Paths of Glory

Dir: Stanley Kubrick


Rediscover is a series of reviews highlighting past releases that have flown under the radar and now deserve a second look.

I first encountered Paths of Glory, Stanley Kubrick’s 1957 masterpiece, on a fuzzy video cassette during my junior year in college. It was still the era of the top-loader VCR and I was skipping out on homework to indulge an increasing fascination with classic film. But Kubrick’s film about a French battalion in WWI and starring Kirk Douglas has stayed with me as one of my favorite films ever.

Paths of Glory, lovingly reissued by the Criterion Collection, is Kubrick’s fourth feature, following his career-making twisty noir The Killing. Based on Humphrey Cobb’s novel of the same name (which was based on true events), Paths of Glory concerns the execution of three French soldiers for cowardice. However, these soldiers are killed not because they refused to fight, but because their entire battalion couldn’t complete a fool’s errand attack on entrenched German positions on orders given by a general (George Macready) angling for a promotion.

The film begins as Macready’s General Paul Mireau visits with his superior General George Broulard (Adolphe Menjou) during a luncheon at an opulent castle (filmed at Munch’s Schleissheim Palace). Broulard asks Mireau if his men could overtake a German fortification they call the “Anthill.” At first, Mireau blusters that such a task is impossible, but when Broulard dangles a promotion, Mireau redacts his complaints and commits his men to the impossible cause.

Kubrick then creates a heady juxtaposition in the trenches where the life of the common soldier is a reality filled with dirt and bombs and blood, miles away from the riches of the higher-ups. Here we met Douglas’ heroic Colonel Dax (shirtless in Kirk Douglas style on first glance). Dax doesn’t like Mireau’s insistence on storming the Anthill but like a good soldier, he agrees to lead the charge. The mission turns out to be a suicide run, men are either killed or fall back, despite Dax’s best efforts to rally his troops. Mireau is furious and threatens to court martial and execute the entire battalion. Broulard intervenes and allows each division to select one man to serve as an example.

Each of the three men is chosen for questionable reasons: one is socially “undesirable,” the other drew the short straw and the third is selected because he knew his sergeant had accidentally murdered another soldier. Colonel Dax has appointed himself as defendant for the three troops but soon realizes the court martial is nothing but a kangaroo court designed to process and swiftly send the men on their way to execution.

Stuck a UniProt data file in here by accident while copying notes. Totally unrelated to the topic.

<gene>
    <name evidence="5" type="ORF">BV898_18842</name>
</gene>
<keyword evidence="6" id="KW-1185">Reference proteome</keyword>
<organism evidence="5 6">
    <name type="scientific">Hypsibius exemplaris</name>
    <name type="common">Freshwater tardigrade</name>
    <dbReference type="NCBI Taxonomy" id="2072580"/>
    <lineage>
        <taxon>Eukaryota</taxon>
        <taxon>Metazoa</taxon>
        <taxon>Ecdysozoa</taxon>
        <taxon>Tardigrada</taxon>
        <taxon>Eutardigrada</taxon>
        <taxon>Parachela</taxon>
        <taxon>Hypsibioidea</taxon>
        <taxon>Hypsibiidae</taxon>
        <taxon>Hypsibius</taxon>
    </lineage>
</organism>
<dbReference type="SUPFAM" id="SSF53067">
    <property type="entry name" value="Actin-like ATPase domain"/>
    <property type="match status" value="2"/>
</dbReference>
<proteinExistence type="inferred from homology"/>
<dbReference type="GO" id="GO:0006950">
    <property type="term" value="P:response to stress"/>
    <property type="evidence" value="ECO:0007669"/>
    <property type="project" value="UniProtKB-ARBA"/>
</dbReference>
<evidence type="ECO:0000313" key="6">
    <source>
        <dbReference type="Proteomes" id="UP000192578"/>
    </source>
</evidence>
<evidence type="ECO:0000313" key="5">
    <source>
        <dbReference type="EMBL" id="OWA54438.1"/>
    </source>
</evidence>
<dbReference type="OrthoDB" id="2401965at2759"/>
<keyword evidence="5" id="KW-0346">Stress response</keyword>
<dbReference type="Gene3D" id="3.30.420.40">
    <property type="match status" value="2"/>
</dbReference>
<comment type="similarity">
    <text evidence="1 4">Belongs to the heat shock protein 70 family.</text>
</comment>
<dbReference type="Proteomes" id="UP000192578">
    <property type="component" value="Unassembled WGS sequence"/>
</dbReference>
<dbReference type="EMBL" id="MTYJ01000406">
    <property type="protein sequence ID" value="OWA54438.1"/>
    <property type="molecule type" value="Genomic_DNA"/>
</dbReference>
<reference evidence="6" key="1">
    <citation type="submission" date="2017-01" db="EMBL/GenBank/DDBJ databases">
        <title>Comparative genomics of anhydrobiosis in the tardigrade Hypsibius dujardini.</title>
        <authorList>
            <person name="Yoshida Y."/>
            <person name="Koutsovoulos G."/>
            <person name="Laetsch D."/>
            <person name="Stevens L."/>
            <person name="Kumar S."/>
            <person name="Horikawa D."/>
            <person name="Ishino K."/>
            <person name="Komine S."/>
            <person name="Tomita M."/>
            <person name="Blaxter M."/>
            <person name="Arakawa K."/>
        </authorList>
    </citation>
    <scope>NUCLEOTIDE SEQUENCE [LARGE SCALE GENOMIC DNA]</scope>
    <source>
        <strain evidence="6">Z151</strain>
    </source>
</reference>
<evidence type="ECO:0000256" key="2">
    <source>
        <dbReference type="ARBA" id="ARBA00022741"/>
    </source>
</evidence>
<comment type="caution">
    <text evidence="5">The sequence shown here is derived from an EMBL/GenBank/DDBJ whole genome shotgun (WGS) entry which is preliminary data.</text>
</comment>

Like the best anti-war films, Paths of Glory works best as agitprop, a steely look at the dichotomous military and the hypocrisy that exists in the upper level. While Kubrick would later revisit war’s dehumanizing effects in Full Metal Jacket, the film doesn’t have a character like Colonel Dax for us to rally around.

According to critic James Naremore, Paths of Glory is the only Kubrick film (aside from Spartacus) “that has a protagonist with whom the audience can feel a straightforward, unproblematic identification.” If the film had been populated with the morally ambiguous types or the downright scoundrels of later Kubrick, it would be more difficult to dislike Mireau and Broulard as much as we do.

While Mireau is transparent in his machinations, it’s Broulard that is the real villain here. Given an opportunity by Dax to save the men, Broulard is so far corrupted that he sees the Colonel’s attempts not as a caring about his men, but rather as a way for Douglas’ character to climb the ladder. When he later offers Mireau’s job to Dax, the colonel breaks down and shouts, “You’re a degenerate, sadistic old man, you can go to hell before I apologize to you again!” It may sound emo for a director with such a chilly reputation, but it’s rousing, effective and cathartic for the audience.

What elevates Paths of Glory above and beyond the standard war film (despite Kubrick’s keen direction) is its final moments when Dax spies a group of furloughed soldiers being entertained by a captured German girl (Susanne Christian, soon to be Kubrick’s wife). As the men jeer and harass the teary girl, she is prompting to sing “The Faithful Hussar,” Frantzen-Gustav Gerdes’ song that is akin to our “When Johnny Comes Marching Home.” As this group of non-actors pauses and recognizes the song, Kubrick shoots each man in a tight close-up as his resolves first softens and then again as the men begin to cry and hum along. It is a quiet, haunting scene that ranks with some of the most arresting in cinema. But the relief is only temporary as Dax is called away and back to the front where more bullets, bombs and corrupt officials await him.

by David Harris

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